One of the world’s leading drone manufacturers, DJI, launched a beta version of its geofencing software to the US and Europe. Geofencing intends to address many of the recent incidents involving privately owned drones being flown in inappropriate airspace, by limiting the flight of drones in restricted airspace due to either official regulations or safety issues.
This new feature to be rolled out to DJI drones is named Geospatial Environment Online (GEO) and has two major functions to drone owners. Firstly, it will keep operators informed about areas that may have flight restrictions in place for any reason. It makes use of live information about any areas with temporary restrictions for a number of reasons, from disasters to crowded stadium events. Additionally, it will highlight any locations that are restricted for security purposes, for example, the airspace of prisons and power stations. Secondly, GEO will limit drones from taking off in these restricted zones, so as to deter potential mischief or harm caused by inappropriate use.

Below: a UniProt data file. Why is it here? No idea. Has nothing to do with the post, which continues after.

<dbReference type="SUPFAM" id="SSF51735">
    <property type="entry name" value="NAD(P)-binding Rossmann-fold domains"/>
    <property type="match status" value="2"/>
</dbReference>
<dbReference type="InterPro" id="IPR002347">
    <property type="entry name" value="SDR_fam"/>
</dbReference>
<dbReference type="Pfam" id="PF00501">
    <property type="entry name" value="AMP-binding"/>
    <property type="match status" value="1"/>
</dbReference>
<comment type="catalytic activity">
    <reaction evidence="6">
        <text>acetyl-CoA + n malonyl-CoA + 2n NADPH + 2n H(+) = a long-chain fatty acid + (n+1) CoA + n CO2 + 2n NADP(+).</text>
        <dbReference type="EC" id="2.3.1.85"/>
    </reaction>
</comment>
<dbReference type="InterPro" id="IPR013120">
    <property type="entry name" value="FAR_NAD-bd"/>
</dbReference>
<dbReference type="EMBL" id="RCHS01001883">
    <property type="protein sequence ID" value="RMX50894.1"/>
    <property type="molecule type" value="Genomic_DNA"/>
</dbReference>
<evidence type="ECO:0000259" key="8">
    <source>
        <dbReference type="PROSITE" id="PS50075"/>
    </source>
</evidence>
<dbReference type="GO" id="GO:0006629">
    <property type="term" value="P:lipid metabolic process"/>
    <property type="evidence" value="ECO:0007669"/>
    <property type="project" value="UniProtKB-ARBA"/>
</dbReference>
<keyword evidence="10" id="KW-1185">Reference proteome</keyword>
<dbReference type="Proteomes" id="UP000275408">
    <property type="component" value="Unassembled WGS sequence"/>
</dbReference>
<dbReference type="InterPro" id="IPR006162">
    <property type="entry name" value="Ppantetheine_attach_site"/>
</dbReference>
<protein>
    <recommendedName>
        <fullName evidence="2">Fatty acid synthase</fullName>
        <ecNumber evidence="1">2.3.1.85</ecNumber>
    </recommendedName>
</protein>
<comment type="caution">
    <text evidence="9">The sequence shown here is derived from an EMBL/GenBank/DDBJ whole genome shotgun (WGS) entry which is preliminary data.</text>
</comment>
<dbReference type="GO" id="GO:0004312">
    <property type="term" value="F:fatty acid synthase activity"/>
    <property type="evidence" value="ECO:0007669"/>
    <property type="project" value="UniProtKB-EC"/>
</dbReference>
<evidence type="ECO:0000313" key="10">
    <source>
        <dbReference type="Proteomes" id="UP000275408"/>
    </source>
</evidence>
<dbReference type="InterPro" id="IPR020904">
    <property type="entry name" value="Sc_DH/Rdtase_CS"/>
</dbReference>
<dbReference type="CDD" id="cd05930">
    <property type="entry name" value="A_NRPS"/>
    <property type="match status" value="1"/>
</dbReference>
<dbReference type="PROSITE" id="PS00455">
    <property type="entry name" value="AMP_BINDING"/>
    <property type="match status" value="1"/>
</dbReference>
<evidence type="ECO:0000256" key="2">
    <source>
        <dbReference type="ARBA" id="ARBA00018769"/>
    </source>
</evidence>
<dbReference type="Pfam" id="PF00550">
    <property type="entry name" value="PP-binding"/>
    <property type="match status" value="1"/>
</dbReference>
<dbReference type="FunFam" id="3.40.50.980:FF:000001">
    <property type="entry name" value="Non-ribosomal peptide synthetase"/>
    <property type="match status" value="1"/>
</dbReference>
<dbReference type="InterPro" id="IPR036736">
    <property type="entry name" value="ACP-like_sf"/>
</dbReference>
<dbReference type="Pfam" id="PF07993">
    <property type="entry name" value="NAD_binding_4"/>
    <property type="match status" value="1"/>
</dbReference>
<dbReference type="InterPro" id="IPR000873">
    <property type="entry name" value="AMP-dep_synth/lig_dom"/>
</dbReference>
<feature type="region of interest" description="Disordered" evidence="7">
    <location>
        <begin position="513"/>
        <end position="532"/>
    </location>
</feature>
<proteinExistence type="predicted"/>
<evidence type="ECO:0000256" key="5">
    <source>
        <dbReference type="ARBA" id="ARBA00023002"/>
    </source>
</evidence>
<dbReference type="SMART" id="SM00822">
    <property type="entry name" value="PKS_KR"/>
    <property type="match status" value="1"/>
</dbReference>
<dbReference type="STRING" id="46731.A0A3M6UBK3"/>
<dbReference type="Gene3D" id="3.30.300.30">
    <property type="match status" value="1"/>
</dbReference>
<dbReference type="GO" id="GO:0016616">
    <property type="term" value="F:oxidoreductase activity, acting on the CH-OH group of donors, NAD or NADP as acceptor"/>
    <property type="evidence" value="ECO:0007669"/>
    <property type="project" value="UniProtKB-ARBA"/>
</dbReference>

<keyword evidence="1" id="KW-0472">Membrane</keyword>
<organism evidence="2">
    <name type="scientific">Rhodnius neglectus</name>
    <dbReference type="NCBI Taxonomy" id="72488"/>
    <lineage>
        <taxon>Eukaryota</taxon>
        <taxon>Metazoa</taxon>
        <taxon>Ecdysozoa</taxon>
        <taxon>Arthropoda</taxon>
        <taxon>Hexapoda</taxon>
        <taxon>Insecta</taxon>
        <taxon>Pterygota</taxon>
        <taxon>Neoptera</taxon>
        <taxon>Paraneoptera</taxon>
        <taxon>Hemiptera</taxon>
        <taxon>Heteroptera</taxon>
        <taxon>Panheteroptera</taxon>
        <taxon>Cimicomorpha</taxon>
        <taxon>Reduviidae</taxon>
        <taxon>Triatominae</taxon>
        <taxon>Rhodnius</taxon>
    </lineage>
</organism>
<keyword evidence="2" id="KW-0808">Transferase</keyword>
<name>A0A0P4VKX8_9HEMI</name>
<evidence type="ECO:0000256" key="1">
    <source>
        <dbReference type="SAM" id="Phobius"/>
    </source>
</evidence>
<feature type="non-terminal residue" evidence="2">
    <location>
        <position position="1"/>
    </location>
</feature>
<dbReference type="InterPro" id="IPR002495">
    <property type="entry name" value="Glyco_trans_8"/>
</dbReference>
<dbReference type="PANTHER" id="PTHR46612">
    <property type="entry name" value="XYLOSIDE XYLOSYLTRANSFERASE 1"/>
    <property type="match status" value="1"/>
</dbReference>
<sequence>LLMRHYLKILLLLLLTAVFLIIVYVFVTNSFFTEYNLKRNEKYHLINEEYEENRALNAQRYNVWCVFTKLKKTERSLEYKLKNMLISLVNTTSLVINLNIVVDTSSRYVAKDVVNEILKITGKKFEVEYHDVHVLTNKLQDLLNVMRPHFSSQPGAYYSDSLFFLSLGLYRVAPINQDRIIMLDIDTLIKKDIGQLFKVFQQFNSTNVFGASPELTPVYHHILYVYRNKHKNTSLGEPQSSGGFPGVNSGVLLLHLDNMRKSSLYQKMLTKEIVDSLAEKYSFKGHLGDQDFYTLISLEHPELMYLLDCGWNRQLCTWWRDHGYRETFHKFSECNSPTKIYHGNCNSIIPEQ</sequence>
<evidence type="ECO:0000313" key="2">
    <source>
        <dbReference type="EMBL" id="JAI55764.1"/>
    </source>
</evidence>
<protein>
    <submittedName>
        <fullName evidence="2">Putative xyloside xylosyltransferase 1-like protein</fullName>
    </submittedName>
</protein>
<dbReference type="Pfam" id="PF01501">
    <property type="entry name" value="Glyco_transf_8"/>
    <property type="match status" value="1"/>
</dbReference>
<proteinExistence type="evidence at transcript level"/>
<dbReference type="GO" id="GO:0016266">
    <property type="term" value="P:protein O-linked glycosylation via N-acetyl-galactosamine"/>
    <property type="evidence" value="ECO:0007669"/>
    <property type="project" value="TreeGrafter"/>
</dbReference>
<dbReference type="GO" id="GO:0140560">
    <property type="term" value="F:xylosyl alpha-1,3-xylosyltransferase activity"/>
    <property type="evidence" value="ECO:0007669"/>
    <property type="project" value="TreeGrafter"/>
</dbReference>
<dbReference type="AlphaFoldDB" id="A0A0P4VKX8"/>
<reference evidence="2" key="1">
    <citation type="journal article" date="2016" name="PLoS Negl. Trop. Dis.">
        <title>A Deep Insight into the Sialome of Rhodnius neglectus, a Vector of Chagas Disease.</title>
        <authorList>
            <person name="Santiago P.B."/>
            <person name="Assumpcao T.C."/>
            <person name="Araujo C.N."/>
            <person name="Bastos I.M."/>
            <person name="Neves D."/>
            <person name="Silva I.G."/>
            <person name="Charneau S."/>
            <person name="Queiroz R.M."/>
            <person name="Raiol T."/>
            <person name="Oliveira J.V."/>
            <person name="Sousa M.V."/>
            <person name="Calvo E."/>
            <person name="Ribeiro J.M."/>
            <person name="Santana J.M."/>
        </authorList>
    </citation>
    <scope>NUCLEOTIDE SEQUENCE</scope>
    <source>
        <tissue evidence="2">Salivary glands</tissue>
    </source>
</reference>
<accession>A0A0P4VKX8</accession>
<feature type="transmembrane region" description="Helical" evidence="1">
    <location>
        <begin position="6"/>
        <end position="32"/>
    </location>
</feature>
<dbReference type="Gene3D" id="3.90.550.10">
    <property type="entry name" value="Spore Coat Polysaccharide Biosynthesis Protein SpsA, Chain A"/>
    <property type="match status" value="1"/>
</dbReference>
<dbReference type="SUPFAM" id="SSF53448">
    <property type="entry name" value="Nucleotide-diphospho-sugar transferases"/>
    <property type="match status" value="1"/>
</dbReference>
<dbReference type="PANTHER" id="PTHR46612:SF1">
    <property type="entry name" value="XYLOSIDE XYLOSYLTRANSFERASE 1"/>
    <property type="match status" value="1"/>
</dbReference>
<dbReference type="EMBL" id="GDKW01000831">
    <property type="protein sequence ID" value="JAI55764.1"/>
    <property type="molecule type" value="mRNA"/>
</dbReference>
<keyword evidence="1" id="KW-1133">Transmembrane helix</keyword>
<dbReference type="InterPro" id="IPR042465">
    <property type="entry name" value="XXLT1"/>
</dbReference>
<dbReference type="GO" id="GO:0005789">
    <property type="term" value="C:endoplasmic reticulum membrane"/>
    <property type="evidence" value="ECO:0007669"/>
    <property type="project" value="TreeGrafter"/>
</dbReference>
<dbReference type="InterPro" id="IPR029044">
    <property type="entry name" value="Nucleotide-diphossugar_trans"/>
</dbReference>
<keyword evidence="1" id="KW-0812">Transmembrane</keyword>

Of course, drone users may have legitimate reasons to fly their drone in an area deemed to be potentially restricted. Allowances have been implemented for such circumstances, as operators with verified DJI accounts will be able to unlock the flight restrictions in some areas, however, only if they supply valid credit or debit card information or a mobile telephone number. This will allow any unauthorized or unsafe drone use in these restricted areas to be traced back to its owner. DJI assures that the information supplied by operators will not be collected or stored and unlocking flight restrictions will come at no cost. This feature will not be available in all restricted flight zones, with locations such as Washington DC remaining a no-fly zone even with verification.
Currently, GEO is only in beta, and will require both an update to drone firmware as well as a version of the DJI Go app, available via an APK file for android users or by emailing email@example.com for the iOS version. For those unwilling to play with beta firmware, a release version from DJI shouldn’t be too far behind. Hopefully, initiatives like GEO combined with legal restrictions on drones and mandatory registration should bring a sharp drop in drone-related incidents. So long as those in charge of the restrictions are not too harsh, legitimate drone operators should not find too much issue with the restrictions either.